MedWatch: Radiofrequency Ablation

Having chronic acid reflux not only is uncomfortable, it can be dangerous.

People who’ve been dealing with it for longer than five years are actually at risk of developing cancer. But the good news is, there is treatment close to home. Learn more about it in MedWatch.

"I was concerned about taking the pills for so long."

Stephon Kriszt is checking in with his doctor at Munson Medical Center — just 26 miles from his home in Benzonia. He was driving 800 miles to the Mayo Clinic for treatment.

"It was at times horrendous because my wife doesn’t drive much and it’s quite the haul," explains Kriszt. "You have to go all the way up through Chicago and then back up. During the summer you can take the ferry across which is a lot better, but it gets to be expensive.

Stephon has Barrett’s esophagus — a precancerous throat condition that is caused by acid reflux.

"There is a significant rise in the cancer of the esophagus arising in Barrett’s esophagus so that seems to be one of the few gastrointestinal cancers that is increasing in it’s frequency and it probably relates to the American diet and obesity," says Digestive health associates gastroenterologist Dr. Robert Barnes, M.D. 

When Stephon was originally diagnosed, he was sent to the University of Michigan, where they wanted to remove his esophagus.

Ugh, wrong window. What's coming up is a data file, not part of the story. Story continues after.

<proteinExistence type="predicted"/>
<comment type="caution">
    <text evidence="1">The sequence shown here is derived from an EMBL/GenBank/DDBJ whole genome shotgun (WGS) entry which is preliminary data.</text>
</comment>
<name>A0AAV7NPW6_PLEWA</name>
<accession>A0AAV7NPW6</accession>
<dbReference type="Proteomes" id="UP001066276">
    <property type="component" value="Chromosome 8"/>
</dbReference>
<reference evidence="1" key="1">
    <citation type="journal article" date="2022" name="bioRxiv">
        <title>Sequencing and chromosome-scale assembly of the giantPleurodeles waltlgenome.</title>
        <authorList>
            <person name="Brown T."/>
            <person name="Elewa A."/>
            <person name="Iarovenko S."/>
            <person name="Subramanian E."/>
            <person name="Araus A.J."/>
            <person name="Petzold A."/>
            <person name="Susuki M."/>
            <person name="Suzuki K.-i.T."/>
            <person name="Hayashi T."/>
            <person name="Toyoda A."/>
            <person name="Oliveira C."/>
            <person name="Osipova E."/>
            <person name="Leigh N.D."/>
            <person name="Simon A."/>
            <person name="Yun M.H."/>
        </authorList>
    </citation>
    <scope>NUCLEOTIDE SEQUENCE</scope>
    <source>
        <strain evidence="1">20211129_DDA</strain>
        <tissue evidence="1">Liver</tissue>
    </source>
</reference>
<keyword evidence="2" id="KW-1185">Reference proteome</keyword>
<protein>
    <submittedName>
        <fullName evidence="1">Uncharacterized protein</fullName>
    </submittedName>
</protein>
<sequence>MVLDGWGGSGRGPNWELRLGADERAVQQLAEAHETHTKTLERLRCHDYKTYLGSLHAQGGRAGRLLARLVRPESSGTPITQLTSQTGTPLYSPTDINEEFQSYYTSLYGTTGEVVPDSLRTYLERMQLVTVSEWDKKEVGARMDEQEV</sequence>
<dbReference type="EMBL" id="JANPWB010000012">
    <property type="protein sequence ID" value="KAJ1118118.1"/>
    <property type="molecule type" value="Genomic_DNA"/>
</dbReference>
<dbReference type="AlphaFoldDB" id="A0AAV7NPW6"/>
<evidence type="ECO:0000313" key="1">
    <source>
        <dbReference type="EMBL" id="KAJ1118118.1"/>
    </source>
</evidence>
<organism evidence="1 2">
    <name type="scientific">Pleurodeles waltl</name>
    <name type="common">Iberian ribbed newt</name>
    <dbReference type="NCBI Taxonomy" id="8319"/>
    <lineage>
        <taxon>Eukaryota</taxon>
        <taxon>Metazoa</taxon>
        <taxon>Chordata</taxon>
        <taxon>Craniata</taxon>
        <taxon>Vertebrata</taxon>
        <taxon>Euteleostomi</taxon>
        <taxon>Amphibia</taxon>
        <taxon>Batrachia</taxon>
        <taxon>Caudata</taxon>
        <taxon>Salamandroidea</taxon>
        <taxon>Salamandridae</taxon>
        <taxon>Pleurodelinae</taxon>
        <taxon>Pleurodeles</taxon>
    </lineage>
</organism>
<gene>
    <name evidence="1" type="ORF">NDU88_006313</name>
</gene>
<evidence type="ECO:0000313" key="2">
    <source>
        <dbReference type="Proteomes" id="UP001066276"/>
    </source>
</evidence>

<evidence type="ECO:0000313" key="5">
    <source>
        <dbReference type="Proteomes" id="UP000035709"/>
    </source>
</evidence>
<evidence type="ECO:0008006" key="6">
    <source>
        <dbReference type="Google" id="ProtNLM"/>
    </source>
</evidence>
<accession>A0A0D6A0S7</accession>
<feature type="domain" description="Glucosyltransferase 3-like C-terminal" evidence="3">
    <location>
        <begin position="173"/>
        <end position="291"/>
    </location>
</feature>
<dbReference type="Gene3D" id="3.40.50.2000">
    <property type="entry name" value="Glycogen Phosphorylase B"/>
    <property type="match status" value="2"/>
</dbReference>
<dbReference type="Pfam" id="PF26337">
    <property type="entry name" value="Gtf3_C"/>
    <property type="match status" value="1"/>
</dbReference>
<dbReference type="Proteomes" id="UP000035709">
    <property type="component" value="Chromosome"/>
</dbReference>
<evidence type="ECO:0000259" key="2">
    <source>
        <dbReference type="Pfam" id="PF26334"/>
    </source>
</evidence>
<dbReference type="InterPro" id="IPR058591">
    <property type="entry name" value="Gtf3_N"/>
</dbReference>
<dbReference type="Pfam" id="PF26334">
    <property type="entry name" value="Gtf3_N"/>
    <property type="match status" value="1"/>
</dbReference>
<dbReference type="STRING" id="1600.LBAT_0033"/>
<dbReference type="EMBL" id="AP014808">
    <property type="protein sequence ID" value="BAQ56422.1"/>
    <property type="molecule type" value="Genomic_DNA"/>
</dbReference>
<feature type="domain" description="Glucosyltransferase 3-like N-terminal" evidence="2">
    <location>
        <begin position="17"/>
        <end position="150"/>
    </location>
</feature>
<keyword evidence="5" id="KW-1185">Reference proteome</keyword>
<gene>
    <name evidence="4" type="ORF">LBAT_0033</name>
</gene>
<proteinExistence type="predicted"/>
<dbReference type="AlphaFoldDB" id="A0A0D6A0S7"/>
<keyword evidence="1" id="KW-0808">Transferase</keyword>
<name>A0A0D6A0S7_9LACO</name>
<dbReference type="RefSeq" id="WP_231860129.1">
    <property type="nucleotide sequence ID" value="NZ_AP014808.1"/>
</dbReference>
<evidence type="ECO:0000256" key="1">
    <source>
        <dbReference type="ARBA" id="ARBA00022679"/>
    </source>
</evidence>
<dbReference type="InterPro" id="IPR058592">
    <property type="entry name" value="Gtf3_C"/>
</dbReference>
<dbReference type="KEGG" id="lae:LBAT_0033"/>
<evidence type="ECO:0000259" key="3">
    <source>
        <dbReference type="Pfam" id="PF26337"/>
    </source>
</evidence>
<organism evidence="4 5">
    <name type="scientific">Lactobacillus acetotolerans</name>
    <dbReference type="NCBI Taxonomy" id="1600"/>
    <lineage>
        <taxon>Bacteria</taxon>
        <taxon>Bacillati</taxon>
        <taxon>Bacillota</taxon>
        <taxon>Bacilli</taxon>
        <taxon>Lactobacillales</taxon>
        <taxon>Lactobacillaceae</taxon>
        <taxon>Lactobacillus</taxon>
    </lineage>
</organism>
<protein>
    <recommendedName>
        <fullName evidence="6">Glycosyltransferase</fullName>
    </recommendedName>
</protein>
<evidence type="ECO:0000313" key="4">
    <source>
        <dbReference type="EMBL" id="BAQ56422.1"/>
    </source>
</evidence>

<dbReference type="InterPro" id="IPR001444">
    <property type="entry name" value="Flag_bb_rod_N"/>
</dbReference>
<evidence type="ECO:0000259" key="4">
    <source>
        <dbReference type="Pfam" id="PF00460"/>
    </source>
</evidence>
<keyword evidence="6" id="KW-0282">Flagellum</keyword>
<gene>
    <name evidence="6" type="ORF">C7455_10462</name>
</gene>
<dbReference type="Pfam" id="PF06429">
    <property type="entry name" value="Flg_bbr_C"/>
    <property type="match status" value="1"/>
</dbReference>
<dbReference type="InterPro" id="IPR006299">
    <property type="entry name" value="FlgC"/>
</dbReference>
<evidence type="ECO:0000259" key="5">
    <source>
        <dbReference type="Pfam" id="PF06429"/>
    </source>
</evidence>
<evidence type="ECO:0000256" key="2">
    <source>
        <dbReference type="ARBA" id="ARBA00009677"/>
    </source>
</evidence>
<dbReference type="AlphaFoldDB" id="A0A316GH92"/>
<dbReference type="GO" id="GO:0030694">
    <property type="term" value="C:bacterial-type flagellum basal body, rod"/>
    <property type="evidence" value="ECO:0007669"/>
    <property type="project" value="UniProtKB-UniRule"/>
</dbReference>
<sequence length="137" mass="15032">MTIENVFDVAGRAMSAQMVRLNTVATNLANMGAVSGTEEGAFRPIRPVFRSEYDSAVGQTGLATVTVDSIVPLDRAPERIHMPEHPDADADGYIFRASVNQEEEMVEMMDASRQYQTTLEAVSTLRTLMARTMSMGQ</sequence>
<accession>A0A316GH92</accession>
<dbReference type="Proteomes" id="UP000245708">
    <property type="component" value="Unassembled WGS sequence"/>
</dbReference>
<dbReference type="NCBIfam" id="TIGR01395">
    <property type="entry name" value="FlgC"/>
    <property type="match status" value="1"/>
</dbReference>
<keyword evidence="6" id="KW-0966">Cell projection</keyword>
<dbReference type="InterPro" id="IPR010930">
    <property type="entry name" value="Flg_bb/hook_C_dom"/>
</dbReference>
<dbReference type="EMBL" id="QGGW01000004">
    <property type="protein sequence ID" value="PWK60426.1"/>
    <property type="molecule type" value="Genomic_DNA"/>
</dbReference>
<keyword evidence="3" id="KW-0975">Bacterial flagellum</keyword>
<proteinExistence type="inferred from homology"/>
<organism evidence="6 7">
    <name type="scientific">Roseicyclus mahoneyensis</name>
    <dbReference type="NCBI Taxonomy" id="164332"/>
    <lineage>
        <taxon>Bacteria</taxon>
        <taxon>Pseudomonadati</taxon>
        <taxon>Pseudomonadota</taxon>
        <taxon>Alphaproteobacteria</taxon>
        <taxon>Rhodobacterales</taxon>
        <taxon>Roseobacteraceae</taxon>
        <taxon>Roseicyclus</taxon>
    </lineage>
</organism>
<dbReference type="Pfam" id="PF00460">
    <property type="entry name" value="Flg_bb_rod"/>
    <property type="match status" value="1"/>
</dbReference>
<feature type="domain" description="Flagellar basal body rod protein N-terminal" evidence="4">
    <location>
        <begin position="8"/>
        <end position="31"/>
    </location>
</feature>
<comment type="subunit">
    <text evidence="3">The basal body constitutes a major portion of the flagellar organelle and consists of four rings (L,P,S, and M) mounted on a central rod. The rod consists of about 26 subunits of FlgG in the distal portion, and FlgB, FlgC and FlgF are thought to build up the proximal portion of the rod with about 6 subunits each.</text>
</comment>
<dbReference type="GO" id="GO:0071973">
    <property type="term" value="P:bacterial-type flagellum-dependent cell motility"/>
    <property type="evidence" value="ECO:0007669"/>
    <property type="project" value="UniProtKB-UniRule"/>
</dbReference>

"I did not particularly care for having my throat removed. It’s nine inches of your throat. They have to bust a rib, they have to disconnect your stomach and then pull it up and staple it."

When he did some research, he found radio frequency ablation at Mayo.

Dr. Barnes explains, "so we can insert the instrument into the esophagus and then essentially burn or singe that inner layer right off with the endoscope, and as long as we treat reflux, then what grows back into it’s place is the natural squamous cells that belong there in the first place."

Doctors do the treatment about four times over the course of a year — and that typically takes care of things.

When Stephon had a recurrence, he learned about Dr. Robert Barnes, and found he had a much closer option for treatment.

"They pretty much have it under control and if they can get rid of it completely, then I just have to come back once a year for a check us and that’s it. Cancer free, don’t have to worry about it — its’ good."

Categories: MedWatch